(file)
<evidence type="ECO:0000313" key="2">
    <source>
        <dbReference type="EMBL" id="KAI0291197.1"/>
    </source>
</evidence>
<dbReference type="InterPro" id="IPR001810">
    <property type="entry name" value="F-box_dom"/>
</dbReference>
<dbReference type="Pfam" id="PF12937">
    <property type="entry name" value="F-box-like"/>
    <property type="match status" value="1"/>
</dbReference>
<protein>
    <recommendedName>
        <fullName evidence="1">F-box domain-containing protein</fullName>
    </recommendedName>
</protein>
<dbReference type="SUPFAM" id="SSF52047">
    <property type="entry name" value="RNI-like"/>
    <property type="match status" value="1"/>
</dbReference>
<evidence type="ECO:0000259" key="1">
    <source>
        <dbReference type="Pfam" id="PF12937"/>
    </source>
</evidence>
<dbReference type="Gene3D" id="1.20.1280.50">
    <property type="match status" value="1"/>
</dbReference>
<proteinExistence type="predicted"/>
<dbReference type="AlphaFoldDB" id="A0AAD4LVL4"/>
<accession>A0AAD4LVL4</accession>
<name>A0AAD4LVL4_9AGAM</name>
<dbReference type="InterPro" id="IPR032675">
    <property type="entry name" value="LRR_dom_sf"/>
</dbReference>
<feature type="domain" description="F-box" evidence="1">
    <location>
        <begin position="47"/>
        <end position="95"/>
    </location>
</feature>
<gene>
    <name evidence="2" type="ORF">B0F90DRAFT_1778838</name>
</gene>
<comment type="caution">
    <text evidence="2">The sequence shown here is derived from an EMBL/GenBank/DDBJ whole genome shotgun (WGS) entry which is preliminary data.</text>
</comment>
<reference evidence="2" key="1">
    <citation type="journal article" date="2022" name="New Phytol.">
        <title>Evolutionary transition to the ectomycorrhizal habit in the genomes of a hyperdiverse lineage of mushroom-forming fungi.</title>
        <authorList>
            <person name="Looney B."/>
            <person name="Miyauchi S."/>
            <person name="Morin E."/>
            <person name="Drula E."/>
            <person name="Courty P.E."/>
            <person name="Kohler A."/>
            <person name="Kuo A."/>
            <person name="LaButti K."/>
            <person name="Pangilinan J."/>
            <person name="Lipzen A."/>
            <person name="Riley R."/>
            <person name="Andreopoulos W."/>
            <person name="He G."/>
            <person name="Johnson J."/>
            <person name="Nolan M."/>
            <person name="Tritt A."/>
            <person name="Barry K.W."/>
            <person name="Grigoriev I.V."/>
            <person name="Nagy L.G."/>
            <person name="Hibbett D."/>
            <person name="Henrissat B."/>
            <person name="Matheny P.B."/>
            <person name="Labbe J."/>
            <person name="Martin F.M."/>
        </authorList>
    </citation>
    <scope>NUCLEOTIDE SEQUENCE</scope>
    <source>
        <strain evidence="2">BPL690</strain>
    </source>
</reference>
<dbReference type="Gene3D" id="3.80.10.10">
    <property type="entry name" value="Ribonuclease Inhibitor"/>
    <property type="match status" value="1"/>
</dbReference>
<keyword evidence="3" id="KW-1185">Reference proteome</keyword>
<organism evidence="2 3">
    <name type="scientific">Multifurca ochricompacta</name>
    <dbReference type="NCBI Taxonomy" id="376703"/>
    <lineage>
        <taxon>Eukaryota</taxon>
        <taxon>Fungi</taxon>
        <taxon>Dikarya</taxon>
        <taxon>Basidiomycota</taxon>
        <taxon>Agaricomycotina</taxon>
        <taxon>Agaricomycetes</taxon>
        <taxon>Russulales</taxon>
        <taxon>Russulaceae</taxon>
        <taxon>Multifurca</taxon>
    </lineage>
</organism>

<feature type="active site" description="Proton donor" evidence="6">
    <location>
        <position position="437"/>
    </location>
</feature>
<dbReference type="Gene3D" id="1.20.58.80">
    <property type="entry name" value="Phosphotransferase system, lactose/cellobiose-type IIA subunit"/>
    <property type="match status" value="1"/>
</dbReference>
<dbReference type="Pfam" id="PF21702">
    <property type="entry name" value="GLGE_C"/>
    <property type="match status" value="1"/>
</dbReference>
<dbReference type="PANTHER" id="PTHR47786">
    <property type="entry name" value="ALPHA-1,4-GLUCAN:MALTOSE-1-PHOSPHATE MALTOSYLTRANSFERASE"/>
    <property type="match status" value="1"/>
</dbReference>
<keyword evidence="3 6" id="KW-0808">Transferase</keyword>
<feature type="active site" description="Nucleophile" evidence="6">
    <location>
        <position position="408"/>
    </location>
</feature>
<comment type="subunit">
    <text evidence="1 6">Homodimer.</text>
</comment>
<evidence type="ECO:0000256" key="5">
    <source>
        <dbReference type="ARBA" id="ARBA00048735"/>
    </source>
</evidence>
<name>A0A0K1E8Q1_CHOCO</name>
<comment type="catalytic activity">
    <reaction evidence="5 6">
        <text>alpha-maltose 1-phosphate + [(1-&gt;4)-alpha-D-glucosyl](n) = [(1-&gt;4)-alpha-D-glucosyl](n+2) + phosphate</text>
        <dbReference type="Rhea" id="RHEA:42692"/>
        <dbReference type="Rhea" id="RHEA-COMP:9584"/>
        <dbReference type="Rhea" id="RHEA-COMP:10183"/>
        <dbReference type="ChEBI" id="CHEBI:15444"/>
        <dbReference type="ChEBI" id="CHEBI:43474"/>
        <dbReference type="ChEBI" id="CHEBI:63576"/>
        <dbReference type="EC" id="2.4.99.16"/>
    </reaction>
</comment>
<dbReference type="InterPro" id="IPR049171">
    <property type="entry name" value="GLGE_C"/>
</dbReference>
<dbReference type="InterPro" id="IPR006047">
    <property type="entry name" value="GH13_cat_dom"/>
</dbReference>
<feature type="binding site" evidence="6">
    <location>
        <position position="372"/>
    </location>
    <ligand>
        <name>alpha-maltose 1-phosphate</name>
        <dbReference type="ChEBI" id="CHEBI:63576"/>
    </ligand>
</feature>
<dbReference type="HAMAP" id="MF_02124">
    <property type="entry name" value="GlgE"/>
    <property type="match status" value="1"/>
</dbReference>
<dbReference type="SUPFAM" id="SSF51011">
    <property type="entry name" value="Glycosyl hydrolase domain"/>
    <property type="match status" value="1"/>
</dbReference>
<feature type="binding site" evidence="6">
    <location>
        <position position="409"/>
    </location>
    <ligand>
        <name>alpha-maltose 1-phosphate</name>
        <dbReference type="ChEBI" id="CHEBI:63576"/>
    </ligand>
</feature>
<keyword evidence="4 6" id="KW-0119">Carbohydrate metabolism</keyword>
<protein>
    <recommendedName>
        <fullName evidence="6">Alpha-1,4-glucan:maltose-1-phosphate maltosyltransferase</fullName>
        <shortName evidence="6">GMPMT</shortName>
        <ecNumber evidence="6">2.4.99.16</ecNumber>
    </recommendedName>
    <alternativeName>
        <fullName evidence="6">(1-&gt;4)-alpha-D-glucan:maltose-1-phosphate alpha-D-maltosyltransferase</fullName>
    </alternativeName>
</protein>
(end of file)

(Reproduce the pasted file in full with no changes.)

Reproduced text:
<evidence type="ECO:0000313" key="2">
    <source>
        <dbReference type="EMBL" id="KAI0291197.1"/>
    </source>
</evidence>
<dbReference type="InterPro" id="IPR001810">
    <property type="entry name" value="F-box_dom"/>
</dbReference>
<dbReference type="Pfam" id="PF12937">
    <property type="entry name" value="F-box-like"/>
    <property type="match status" value="1"/>
</dbReference>
<protein>
    <recommendedName>
        <fullName evidence="1">F-box domain-containing protein</fullName>
    </recommendedName>
</protein>
<dbReference type="SUPFAM" id="SSF52047">
    <property type="entry name" value="RNI-like"/>
    <property type="match status" value="1"/>
</dbReference>
<evidence type="ECO:0000259" key="1">
    <source>
        <dbReference type="Pfam" id="PF12937"/>
    </source>
</evidence>
<dbReference type="Gene3D" id="1.20.1280.50">
    <property type="match status" value="1"/>
</dbReference>
<proteinExistence type="predicted"/>
<dbReference type="AlphaFoldDB" id="A0AAD4LVL4"/>
<accession>A0AAD4LVL4</accession>
<name>A0AAD4LVL4_9AGAM</name>
<dbReference type="InterPro" id="IPR032675">
    <property type="entry name" value="LRR_dom_sf"/>
</dbReference>
<feature type="domain" description="F-box" evidence="1">
    <location>
        <begin position="47"/>
        <end position="95"/>
    </location>
</feature>
<gene>
    <name evidence="2" type="ORF">B0F90DRAFT_1778838</name>
</gene>
<comment type="caution">
    <text evidence="2">The sequence shown here is derived from an EMBL/GenBank/DDBJ whole genome shotgun (WGS) entry which is preliminary data.</text>
</comment>
<reference evidence="2" key="1">
    <citation type="journal article" date="2022" name="New Phytol.">
        <title>Evolutionary transition to the ectomycorrhizal habit in the genomes of a hyperdiverse lineage of mushroom-forming fungi.</title>
        <authorList>
            <person name="Looney B."/>
            <person name="Miyauchi S."/>
            <person name="Morin E."/>
            <person name="Drula E."/>
            <person name="Courty P.E."/>
            <person name="Kohler A."/>
            <person name="Kuo A."/>
            <person name="LaButti K."/>
            <person name="Pangilinan J."/>
            <person name="Lipzen A."/>
            <person name="Riley R."/>
            <person name="Andreopoulos W."/>
            <person name="He G."/>
            <person name="Johnson J."/>
            <person name="Nolan M."/>
            <person name="Tritt A."/>
            <person name="Barry K.W."/>
            <person name="Grigoriev I.V."/>
            <person name="Nagy L.G."/>
            <person name="Hibbett D."/>
            <person name="Henrissat B."/>
            <person name="Matheny P.B."/>
            <person name="Labbe J."/>
            <person name="Martin F.M."/>
        </authorList>
    </citation>
    <scope>NUCLEOTIDE SEQUENCE</scope>
    <source>
        <strain evidence="2">BPL690</strain>
    </source>
</reference>
<dbReference type="Gene3D" id="3.80.10.10">
    <property type="entry name" value="Ribonuclease Inhibitor"/>
    <property type="match status" value="1"/>
</dbReference>
<keyword evidence="3" id="KW-1185">Reference proteome</keyword>
<organism evidence="2 3">
    <name type="scientific">Multifurca ochricompacta</name>
    <dbReference type="NCBI Taxonomy" id="376703"/>
    <lineage>
        <taxon>Eukaryota</taxon>
        <taxon>Fungi</taxon>
        <taxon>Dikarya</taxon>
        <taxon>Basidiomycota</taxon>
        <taxon>Agaricomycotina</taxon>
        <taxon>Agaricomycetes</taxon>
        <taxon>Russulales</taxon>
        <taxon>Russulaceae</taxon>
        <taxon>Multifurca</taxon>
    </lineage>
</organism>

<feature type="active site" description="Proton donor" evidence="6">
    <location>
        <position position="437"/>
    </location>
</feature>
<dbReference type="Gene3D" id="1.20.58.80">
    <property type="entry name" value="Phosphotransferase system, lactose/cellobiose-type IIA subunit"/>
    <property type="match status" value="1"/>
</dbReference>
<dbReference type="Pfam" id="PF21702">
    <property type="entry name" value="GLGE_C"/>
    <property type="match status" value="1"/>
</dbReference>
<dbReference type="PANTHER" id="PTHR47786">
    <property type="entry name" value="ALPHA-1,4-GLUCAN:MALTOSE-1-PHOSPHATE MALTOSYLTRANSFERASE"/>
    <property type="match status" value="1"/>
</dbReference>
<keyword evidence="3 6" id="KW-0808">Transferase</keyword>
<feature type="active site" description="Nucleophile" evidence="6">
    <location>
        <position position="408"/>
    </location>
</feature>
<comment type="subunit">
    <text evidence="1 6">Homodimer.</text>
</comment>
<evidence type="ECO:0000256" key="5">
    <source>
        <dbReference type="ARBA" id="ARBA00048735"/>
    </source>
</evidence>
<name>A0A0K1E8Q1_CHOCO</name>
<comment type="catalytic activity">
    <reaction evidence="5 6">
        <text>alpha-maltose 1-phosphate + [(1-&gt;4)-alpha-D-glucosyl](n) = [(1-&gt;4)-alpha-D-glucosyl](n+2) + phosphate</text>
        <dbReference type="Rhea" id="RHEA:42692"/>
        <dbReference type="Rhea" id="RHEA-COMP:9584"/>
        <dbReference type="Rhea" id="RHEA-COMP:10183"/>
        <dbReference type="ChEBI" id="CHEBI:15444"/>
        <dbReference type="ChEBI" id="CHEBI:43474"/>
        <dbReference type="ChEBI" id="CHEBI:63576"/>
        <dbReference type="EC" id="2.4.99.16"/>
    </reaction>
</comment>
<dbReference type="InterPro" id="IPR049171">
    <property type="entry name" value="GLGE_C"/>
</dbReference>
<dbReference type="InterPro" id="IPR006047">
    <property type="entry name" value="GH13_cat_dom"/>
</dbReference>
<feature type="binding site" evidence="6">
    <location>
        <position position="372"/>
    </location>
    <ligand>
        <name>alpha-maltose 1-phosphate</name>
        <dbReference type="ChEBI" id="CHEBI:63576"/>
    </ligand>
</feature>
<dbReference type="HAMAP" id="MF_02124">
    <property type="entry name" value="GlgE"/>
    <property type="match status" value="1"/>
</dbReference>
<dbReference type="SUPFAM" id="SSF51011">
    <property type="entry name" value="Glycosyl hydrolase domain"/>
    <property type="match status" value="1"/>
</dbReference>
<feature type="binding site" evidence="6">
    <location>
        <position position="409"/>
    </location>
    <ligand>
        <name>alpha-maltose 1-phosphate</name>
        <dbReference type="ChEBI" id="CHEBI:63576"/>
    </ligand>
</feature>
<keyword evidence="4 6" id="KW-0119">Carbohydrate metabolism</keyword>
<protein>
    <recommendedName>
        <fullName evidence="6">Alpha-1,4-glucan:maltose-1-phosphate maltosyltransferase</fullName>
        <shortName evidence="6">GMPMT</shortName>
        <ecNumber evidence="6">2.4.99.16</ecNumber>
    </recommendedName>
    <alternativeName>
        <fullName evidence="6">(1-&gt;4)-alpha-D-glucan:maltose-1-phosphate alpha-D-maltosyltransferase</fullName>
    </alternativeName>
</protein>